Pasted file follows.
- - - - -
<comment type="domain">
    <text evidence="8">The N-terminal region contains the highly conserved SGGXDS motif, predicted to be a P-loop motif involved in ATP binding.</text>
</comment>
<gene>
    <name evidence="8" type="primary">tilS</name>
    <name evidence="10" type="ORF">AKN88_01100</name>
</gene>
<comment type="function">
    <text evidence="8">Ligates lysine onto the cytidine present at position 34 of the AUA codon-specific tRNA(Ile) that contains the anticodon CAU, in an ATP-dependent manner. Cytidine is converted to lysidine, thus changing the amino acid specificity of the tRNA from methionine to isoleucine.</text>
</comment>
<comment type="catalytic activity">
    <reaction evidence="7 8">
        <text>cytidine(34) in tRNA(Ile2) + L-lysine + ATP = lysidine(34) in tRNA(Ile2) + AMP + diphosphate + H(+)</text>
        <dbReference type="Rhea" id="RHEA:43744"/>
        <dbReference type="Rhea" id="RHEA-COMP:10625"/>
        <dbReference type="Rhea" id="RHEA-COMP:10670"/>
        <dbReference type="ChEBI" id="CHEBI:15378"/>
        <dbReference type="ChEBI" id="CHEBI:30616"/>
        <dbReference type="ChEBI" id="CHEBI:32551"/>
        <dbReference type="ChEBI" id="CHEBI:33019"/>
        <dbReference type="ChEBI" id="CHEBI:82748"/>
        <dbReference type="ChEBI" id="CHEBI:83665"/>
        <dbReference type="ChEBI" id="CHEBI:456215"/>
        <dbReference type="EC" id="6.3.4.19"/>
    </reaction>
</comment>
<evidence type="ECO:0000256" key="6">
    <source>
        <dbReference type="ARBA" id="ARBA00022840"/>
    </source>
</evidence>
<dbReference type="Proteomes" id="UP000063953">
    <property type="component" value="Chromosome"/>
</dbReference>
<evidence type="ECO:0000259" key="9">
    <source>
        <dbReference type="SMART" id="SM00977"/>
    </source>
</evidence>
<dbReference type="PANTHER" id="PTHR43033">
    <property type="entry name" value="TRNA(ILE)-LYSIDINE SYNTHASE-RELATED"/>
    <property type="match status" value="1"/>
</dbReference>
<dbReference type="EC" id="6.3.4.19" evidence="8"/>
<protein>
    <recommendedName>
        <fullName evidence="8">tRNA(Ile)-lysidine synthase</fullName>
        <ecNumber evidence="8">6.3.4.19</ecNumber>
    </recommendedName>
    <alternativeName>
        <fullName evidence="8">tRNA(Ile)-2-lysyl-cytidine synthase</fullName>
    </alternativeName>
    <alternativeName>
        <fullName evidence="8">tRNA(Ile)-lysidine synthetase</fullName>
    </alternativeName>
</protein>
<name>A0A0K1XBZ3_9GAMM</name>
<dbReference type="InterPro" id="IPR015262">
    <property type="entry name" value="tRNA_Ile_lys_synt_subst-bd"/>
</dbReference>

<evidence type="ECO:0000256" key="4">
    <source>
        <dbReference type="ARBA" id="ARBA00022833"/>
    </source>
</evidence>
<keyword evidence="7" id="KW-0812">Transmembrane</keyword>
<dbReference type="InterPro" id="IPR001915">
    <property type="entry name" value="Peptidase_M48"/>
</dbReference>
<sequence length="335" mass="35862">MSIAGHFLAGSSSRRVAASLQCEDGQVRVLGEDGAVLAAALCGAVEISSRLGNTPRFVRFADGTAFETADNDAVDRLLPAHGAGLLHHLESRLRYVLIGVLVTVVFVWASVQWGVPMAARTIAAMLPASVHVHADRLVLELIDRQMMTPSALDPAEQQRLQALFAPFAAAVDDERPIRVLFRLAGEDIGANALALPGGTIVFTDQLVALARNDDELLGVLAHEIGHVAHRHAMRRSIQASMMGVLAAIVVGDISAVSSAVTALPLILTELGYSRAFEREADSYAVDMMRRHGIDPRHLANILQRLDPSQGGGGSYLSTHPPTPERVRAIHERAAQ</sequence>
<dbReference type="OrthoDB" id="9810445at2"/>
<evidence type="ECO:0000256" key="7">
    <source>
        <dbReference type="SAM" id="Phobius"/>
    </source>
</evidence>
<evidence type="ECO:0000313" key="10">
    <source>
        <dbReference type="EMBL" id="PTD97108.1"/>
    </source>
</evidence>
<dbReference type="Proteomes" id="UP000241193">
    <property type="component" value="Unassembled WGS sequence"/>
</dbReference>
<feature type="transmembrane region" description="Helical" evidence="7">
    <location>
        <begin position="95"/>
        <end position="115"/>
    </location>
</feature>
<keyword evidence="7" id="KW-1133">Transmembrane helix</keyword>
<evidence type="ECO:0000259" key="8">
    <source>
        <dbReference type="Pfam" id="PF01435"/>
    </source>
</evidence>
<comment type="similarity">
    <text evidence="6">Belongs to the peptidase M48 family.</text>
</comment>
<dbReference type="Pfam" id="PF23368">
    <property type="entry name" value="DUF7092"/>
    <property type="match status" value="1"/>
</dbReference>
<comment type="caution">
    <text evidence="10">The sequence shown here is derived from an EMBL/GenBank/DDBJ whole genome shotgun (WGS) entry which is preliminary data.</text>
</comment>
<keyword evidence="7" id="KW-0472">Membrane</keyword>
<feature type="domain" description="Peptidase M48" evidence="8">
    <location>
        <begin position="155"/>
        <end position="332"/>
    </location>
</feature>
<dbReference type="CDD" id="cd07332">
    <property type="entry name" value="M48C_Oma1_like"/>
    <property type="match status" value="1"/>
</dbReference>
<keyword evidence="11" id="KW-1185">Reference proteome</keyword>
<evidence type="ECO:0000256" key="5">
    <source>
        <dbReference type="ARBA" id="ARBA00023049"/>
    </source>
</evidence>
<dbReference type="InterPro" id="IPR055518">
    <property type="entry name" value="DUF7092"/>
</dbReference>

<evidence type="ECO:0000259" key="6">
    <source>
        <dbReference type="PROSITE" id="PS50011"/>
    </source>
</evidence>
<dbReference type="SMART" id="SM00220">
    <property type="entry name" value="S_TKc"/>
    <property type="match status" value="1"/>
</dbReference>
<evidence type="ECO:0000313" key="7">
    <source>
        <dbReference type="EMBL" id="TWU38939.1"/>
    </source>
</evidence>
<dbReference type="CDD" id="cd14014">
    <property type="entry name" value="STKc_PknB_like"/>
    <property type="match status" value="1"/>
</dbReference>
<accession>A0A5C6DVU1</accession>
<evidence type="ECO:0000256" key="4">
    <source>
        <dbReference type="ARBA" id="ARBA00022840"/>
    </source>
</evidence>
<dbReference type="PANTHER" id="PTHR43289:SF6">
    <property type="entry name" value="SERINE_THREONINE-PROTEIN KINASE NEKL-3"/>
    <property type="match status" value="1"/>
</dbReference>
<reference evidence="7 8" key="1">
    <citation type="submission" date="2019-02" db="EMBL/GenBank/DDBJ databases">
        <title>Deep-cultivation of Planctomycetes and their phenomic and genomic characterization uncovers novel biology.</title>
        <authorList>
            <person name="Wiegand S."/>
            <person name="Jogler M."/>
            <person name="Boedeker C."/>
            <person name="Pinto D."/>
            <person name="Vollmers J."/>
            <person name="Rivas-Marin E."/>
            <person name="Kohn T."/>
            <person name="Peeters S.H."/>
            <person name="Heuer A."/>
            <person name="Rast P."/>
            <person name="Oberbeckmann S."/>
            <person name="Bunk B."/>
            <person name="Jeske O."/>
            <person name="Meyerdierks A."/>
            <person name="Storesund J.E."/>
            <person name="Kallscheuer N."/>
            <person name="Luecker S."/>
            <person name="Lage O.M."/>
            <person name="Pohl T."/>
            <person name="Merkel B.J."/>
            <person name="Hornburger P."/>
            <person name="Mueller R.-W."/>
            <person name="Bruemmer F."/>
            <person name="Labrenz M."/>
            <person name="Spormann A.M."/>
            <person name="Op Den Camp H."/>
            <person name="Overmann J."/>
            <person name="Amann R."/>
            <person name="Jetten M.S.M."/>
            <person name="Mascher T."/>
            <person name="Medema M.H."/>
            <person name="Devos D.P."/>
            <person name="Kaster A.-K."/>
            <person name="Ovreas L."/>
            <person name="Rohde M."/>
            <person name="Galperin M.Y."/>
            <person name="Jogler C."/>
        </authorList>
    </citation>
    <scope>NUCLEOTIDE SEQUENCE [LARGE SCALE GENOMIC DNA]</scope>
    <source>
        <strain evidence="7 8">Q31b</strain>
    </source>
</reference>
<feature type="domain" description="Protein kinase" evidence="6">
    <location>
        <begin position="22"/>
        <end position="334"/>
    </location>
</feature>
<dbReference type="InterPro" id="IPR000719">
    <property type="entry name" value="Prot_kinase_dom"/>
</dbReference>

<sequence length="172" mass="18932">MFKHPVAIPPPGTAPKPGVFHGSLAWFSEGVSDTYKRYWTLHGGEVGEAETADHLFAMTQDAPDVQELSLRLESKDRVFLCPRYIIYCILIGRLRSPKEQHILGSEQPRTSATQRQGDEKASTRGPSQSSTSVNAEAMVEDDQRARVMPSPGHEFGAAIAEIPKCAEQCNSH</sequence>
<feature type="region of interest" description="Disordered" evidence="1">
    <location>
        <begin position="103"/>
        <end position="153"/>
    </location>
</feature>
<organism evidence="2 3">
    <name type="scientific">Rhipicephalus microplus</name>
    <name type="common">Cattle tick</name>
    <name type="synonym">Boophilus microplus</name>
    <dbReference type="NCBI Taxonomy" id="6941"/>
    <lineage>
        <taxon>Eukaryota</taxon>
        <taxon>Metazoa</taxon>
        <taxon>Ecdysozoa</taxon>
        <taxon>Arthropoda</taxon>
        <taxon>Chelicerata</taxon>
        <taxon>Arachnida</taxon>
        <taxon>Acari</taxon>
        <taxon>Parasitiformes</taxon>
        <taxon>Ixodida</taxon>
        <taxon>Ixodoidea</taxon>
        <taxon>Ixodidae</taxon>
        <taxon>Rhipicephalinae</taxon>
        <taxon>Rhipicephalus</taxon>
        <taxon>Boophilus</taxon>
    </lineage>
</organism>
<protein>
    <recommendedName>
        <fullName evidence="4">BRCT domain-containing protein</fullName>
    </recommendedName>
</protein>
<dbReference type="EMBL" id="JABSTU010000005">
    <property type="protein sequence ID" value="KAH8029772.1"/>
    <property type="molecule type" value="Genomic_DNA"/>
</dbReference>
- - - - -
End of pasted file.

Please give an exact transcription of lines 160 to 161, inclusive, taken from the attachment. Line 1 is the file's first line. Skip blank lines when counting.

            <person name="Jogler M."/>
            <person name="Boedeker C."/>